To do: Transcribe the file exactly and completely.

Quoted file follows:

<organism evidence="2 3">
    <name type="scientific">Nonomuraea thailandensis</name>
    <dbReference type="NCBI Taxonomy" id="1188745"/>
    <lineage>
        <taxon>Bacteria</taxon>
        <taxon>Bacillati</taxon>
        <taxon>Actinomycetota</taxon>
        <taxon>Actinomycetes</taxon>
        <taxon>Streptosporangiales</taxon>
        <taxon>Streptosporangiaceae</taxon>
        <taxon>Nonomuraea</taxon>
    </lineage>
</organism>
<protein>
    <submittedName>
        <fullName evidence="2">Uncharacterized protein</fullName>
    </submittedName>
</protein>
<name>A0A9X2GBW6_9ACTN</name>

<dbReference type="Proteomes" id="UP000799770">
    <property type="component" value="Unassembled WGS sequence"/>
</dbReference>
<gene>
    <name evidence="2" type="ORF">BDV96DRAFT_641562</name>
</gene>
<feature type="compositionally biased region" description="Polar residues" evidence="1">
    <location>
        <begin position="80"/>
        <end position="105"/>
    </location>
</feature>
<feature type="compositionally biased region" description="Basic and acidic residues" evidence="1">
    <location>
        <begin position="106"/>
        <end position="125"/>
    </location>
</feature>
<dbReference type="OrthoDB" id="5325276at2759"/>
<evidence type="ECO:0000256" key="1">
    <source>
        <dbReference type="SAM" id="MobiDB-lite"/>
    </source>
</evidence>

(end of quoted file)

<organism evidence="2 3">
    <name type="scientific">Nonomuraea thailandensis</name>
    <dbReference type="NCBI Taxonomy" id="1188745"/>
    <lineage>
        <taxon>Bacteria</taxon>
        <taxon>Bacillati</taxon>
        <taxon>Actinomycetota</taxon>
        <taxon>Actinomycetes</taxon>
        <taxon>Streptosporangiales</taxon>
        <taxon>Streptosporangiaceae</taxon>
        <taxon>Nonomuraea</taxon>
    </lineage>
</organism>
<protein>
    <submittedName>
        <fullName evidence="2">Uncharacterized protein</fullName>
    </submittedName>
</protein>
<name>A0A9X2GBW6_9ACTN</name>

<dbReference type="Proteomes" id="UP000799770">
    <property type="component" value="Unassembled WGS sequence"/>
</dbReference>
<gene>
    <name evidence="2" type="ORF">BDV96DRAFT_641562</name>
</gene>
<feature type="compositionally biased region" description="Polar residues" evidence="1">
    <location>
        <begin position="80"/>
        <end position="105"/>
    </location>
</feature>
<feature type="compositionally biased region" description="Basic and acidic residues" evidence="1">
    <location>
        <begin position="106"/>
        <end position="125"/>
    </location>
</feature>
<dbReference type="OrthoDB" id="5325276at2759"/>
<evidence type="ECO:0000256" key="1">
    <source>
        <dbReference type="SAM" id="MobiDB-lite"/>
    </source>
</evidence>